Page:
2013 Global Trends in Training Part 1: Global Training Delivery

As international companies cope with cost and competitive pressures, many will embrace new ways to increase efficiency and effectiveness in their workforce training operations this year. Among their challenges is the harnessing of technologies that can develop and deliver fast-changing content to populations that span geographic regions, cultures and languages. A related priority is the delivery of a consistent training message across each organization’s global workforce.

Here are four avenues certain to receive attention during 2013:

Consolidation. Whether training functions are centralized or decentralized – or a hybrid commonly referred to as a “federated” model – one constant priority is the elimination of redundant training processes and platforms. Examples include the pruning of multiple administrative and development technologies, such as LMS and LCMS platforms to consolidate training records and related content libraries into central repositories. The virtualization of training technologies helps companies achieve these goals by sharing core resources.

Integrated distance learning: Recent advances in distance learning technologies such as virtual classroom training (VCT) and learner-centric portals are enabling companies to deliver high quality training to employees throughout the world. Benefits include dramatically reduced time-to-proficiency goals and meaningful cost-savings over previous training methods.  In addition, integration helps training organizations meet challenges posed by reduced training budgets and broadly dispersed populations.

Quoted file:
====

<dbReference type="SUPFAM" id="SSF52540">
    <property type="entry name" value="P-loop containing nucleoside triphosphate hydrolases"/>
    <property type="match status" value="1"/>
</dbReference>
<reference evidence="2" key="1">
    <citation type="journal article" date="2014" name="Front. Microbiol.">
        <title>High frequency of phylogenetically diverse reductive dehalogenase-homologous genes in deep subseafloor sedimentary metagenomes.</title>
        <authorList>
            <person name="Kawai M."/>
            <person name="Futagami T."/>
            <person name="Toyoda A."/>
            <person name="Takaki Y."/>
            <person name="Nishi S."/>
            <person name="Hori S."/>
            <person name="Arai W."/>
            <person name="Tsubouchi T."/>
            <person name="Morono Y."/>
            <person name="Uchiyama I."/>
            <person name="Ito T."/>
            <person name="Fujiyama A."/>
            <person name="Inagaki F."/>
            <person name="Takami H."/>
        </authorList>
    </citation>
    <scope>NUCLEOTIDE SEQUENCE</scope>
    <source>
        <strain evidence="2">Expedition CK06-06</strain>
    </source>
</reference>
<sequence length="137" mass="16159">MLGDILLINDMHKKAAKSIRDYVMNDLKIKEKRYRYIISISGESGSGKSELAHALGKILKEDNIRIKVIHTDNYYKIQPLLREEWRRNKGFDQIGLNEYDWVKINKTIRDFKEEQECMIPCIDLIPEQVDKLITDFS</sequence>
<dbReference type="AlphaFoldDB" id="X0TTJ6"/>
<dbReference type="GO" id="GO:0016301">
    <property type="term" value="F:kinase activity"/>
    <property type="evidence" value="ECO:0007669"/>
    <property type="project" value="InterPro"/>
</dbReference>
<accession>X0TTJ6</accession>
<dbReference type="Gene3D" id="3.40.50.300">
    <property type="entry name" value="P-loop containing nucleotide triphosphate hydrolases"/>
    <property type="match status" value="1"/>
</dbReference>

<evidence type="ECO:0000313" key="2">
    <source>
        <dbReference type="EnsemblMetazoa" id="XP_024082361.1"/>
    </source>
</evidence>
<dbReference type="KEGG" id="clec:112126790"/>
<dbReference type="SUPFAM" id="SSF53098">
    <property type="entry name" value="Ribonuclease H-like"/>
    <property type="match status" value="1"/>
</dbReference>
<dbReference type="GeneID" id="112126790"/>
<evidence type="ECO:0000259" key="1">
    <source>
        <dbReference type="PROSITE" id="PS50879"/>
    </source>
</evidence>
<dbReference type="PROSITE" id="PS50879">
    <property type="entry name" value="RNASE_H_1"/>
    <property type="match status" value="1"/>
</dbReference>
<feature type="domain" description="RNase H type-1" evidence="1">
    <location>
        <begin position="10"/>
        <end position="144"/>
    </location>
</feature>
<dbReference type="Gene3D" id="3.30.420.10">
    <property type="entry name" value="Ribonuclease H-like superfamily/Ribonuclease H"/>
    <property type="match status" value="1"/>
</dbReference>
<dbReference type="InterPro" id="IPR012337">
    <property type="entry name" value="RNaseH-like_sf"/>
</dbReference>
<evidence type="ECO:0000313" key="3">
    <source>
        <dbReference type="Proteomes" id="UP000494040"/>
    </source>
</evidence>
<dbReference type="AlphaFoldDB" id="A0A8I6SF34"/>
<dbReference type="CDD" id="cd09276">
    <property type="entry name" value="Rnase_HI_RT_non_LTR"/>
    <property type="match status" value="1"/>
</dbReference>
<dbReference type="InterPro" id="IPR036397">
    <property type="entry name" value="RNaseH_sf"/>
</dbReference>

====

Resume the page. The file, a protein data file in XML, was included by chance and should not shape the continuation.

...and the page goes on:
Mobile learning:  The proliferation of tablets and the increased functionality of smartphones will make mobile learning a high priority.  Mobile learning enables just-in-time training and performance support in a way not previously available through other delivery options.  Advances in mobile learning technologies also enable training organizations to efficiently manage what training gets to which employees, track their interactions with that content and report those results back the LMS – finally enabling the ROI of mLearning to be calculated and reported.

Multilingual training: A top priority for training professionals facing multilingual audiences is ensuring consistency across the entire training population. It is always difficult to develop a standardized course master that ensures consistency throughout while also addressing cultural variations of local audiences. Too much standardization ignores the importance of local culture and language differences. Excessive variation from one language version to the next adds cost and can dilute the principal message.

What’s the answer? One innovative approach strives to eliminate the need for multiple courses for multiple language versions. It features a single master course that contains all elements common across languages, such as key messaging and content sequencing.  Within that course master, a language variant can be created for a page to accommodate the localization of specific graphics and animations, and the language translation. Any changes to the master course will automatically update the language variants and trigger workflow to translate any page of the course affected by the update.  As a result, course maintenance for multilingual courses is significantly reduced.